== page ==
Swan numbers continue to increase


Trumpeter swan

Scientific name: Cygnus buccinator

Characteristics: A large, white swan has an 8-foot wingspan and a very long neck; adults have black bills, legs and feet. Sexes are similar. Males may be over 30 pounds. Adult plumage may be stained brownish red due to minerals. Juveniles are grayish brown.

Breeding: Builds a large but shallow nest of plant material. The floating nest is anchored to cattails, bulrush or other emergent aquatic plants. Lays two to 13 eggs that take 32 to 37 days to hatch.

Range: Breeding range is widespread but in limited numbers, from Alaska, to the Great Lakes and south to Nebraska.

Habitat: Found along rivers, marshes and lakes with dense vegetation.

Food: Leaves, roots and seeds of aquatic vegetation, as well as aquatic invertebrates and crustaceans. Uses its long neck to forage underwater.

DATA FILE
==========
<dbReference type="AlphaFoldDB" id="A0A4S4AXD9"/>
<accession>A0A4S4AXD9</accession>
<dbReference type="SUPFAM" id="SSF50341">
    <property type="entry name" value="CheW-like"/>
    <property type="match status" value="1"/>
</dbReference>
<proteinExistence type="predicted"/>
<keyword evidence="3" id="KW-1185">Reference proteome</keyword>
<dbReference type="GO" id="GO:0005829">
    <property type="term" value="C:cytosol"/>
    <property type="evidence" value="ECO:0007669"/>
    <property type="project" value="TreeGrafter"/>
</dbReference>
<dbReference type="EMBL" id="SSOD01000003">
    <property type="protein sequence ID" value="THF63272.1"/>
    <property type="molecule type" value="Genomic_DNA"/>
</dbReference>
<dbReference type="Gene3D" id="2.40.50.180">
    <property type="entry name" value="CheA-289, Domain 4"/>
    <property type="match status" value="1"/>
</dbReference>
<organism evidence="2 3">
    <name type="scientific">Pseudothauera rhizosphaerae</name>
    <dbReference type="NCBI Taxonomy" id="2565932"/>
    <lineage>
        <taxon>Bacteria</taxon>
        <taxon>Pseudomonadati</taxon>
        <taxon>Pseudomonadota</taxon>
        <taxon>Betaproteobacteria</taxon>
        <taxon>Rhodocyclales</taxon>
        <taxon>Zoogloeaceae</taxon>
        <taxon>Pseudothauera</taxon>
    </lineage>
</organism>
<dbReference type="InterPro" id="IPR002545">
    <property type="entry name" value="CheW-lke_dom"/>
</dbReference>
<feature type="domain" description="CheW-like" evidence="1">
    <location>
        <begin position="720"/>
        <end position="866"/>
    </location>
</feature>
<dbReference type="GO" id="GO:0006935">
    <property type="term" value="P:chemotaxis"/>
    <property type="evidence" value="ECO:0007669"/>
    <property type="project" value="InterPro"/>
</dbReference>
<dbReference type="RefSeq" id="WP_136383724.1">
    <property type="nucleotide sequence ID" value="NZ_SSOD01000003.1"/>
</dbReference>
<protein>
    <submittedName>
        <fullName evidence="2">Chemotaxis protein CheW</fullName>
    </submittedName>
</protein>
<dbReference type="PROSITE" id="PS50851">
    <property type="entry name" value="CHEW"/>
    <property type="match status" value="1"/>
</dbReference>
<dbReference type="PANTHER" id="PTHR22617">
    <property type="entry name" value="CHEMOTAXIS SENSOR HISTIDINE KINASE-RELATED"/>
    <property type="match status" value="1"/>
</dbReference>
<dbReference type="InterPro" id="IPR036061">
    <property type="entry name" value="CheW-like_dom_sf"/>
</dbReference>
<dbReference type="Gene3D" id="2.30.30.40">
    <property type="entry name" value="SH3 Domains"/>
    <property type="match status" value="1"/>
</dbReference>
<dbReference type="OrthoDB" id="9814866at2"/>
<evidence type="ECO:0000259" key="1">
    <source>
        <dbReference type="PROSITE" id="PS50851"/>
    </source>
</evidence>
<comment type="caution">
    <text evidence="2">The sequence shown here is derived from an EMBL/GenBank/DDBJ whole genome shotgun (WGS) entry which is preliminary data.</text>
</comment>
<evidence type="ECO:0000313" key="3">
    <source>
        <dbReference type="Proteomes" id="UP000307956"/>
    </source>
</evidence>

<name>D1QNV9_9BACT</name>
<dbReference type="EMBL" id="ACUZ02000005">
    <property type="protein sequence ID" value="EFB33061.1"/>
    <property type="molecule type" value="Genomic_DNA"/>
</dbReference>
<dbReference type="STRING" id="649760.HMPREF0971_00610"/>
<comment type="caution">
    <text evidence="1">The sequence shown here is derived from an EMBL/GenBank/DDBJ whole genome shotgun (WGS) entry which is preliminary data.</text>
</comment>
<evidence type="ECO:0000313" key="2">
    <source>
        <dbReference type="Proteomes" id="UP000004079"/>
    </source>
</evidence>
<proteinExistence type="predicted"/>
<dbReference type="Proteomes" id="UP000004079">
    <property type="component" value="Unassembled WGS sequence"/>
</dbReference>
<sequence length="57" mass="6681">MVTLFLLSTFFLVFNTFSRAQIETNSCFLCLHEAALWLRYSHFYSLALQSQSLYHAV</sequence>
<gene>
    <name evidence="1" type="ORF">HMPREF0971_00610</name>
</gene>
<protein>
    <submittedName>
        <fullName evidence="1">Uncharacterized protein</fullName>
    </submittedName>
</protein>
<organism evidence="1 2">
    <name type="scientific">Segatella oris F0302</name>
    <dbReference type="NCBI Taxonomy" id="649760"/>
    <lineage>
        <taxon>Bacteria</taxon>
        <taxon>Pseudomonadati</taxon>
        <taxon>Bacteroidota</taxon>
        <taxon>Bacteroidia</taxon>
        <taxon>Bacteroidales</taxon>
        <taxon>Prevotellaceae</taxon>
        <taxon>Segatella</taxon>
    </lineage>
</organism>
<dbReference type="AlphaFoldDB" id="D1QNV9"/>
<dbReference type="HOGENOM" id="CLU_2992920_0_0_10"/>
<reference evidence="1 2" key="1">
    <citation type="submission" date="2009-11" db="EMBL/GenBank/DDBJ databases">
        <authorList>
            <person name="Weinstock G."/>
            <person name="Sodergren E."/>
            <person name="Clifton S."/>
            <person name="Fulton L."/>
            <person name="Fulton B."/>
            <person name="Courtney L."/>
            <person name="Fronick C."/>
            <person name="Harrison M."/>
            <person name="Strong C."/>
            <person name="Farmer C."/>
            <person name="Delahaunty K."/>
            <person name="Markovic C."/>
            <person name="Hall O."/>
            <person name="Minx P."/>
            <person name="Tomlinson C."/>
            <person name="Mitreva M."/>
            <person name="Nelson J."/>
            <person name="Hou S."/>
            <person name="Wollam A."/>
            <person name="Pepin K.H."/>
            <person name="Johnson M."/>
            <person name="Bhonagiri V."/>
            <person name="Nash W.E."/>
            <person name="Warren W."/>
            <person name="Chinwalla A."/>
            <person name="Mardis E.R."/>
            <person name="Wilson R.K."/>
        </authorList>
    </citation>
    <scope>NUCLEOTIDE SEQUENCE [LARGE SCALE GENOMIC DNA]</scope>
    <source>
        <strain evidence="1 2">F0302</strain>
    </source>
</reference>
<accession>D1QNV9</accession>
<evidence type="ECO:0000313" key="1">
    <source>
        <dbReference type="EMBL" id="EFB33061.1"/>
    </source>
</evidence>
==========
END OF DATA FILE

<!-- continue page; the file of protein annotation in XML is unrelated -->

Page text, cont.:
Comments: These swans are the largest waterfowl in North America. Due to overhunting and habitat loss, trumpeter swans were considered regionally extinct in the early 1900s until nonmigratory populations were found in Montana, Idaho and Wyoming. Efforts to rebuild the population have shown success, and breeding pairs occur along the Deschutes River in Bend. The common name is after its trumpetlike call; buccinator is Latin for “a trumpeter.”

Current viewing: Deschutes River, Malheur National Wildlife Refuge.

— Damian Fagan is an East Cascades Audubon Society volunteer and Central Oregon Community College Community Learning instructor. He can be reached at damian.fagan@hotmail.com.

Sources: Oregon Department of Wildlife Resources, www.WhatBird.com, and The Audubon Society Encyclopedia of North American Birds by John Terres